Secretary of the Interior Sally Jewell will make climate change a focus of the celebration of the National Park Service's 100th birthday on Thursday.
Jewell is celebrating the centennial of the park service by spending the morning in Montana's Glacier National Park. She will spend much of the morning hiking around the peaks of the park, learning about how climate change is affecting the mountain glaciers that give the park its name.
Many of the park's glaciers have shrunk over the last few decades. Scientists predict the park will be glacier-free by mid-century if the current rate of global warming persists. Many scientists blame the burning of fossil fuels for causing climate change and the subsequent warming of the globe.
According to the National Park Service, Glacier National Park had about 150 glaciers in the mid-1800s. By 1968, the number had shrunk to 50 and now there are currently about 25 left.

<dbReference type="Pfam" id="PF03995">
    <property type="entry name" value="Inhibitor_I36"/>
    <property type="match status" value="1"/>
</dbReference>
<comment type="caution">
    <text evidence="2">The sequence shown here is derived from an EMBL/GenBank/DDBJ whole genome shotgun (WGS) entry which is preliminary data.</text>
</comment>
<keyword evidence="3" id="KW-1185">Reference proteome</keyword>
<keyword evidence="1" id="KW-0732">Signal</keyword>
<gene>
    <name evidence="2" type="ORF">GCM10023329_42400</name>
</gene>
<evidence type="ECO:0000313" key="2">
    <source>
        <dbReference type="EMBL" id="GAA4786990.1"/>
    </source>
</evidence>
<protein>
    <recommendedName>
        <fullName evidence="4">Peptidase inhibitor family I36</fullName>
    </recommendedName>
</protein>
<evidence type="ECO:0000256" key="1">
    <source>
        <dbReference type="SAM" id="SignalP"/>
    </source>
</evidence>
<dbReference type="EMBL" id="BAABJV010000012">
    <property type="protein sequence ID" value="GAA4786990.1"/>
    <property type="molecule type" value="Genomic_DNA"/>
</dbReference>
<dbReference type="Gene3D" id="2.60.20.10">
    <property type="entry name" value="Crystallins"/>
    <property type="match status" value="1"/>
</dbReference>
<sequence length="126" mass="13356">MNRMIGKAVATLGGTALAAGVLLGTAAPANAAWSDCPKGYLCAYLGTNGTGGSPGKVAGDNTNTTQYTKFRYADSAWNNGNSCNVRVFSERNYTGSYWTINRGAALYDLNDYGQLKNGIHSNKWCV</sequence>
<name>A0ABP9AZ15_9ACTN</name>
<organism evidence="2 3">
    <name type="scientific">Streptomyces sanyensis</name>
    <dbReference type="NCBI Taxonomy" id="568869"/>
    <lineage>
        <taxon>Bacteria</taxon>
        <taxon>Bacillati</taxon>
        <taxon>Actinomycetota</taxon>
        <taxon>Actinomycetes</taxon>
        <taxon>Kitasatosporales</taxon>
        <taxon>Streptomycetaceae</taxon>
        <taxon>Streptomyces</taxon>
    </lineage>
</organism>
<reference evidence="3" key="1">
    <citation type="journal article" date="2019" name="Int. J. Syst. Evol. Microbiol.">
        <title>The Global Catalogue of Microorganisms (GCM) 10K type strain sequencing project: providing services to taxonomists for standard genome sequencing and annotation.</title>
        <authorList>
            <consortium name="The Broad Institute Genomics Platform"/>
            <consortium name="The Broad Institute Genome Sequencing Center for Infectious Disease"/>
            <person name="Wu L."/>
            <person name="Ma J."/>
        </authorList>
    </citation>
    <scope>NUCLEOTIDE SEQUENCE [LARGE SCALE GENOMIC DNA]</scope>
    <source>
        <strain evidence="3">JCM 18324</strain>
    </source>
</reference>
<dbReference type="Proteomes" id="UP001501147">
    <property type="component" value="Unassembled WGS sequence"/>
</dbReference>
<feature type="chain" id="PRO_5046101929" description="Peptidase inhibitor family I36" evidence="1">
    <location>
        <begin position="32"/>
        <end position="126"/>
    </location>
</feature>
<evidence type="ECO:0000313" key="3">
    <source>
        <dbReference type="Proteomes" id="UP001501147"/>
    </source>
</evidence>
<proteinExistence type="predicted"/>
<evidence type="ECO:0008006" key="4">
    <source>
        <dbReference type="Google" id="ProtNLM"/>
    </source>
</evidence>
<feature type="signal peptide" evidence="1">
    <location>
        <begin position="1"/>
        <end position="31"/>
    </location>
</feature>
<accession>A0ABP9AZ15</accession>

The service says models show all active glaciers, which are those that are large enough to be moving, will be gone from the park by 2030.
Jewell also will visit Yellowstone National Park in southern Montana on Thursday to deliver remarks commemorating the 100th anniversary of the National Park Service. Yellowstone was the first national park in the United States and the world.
The National Park Service is celebrating its 100th anniversary this weekend by allowing free entry to all NPS lands.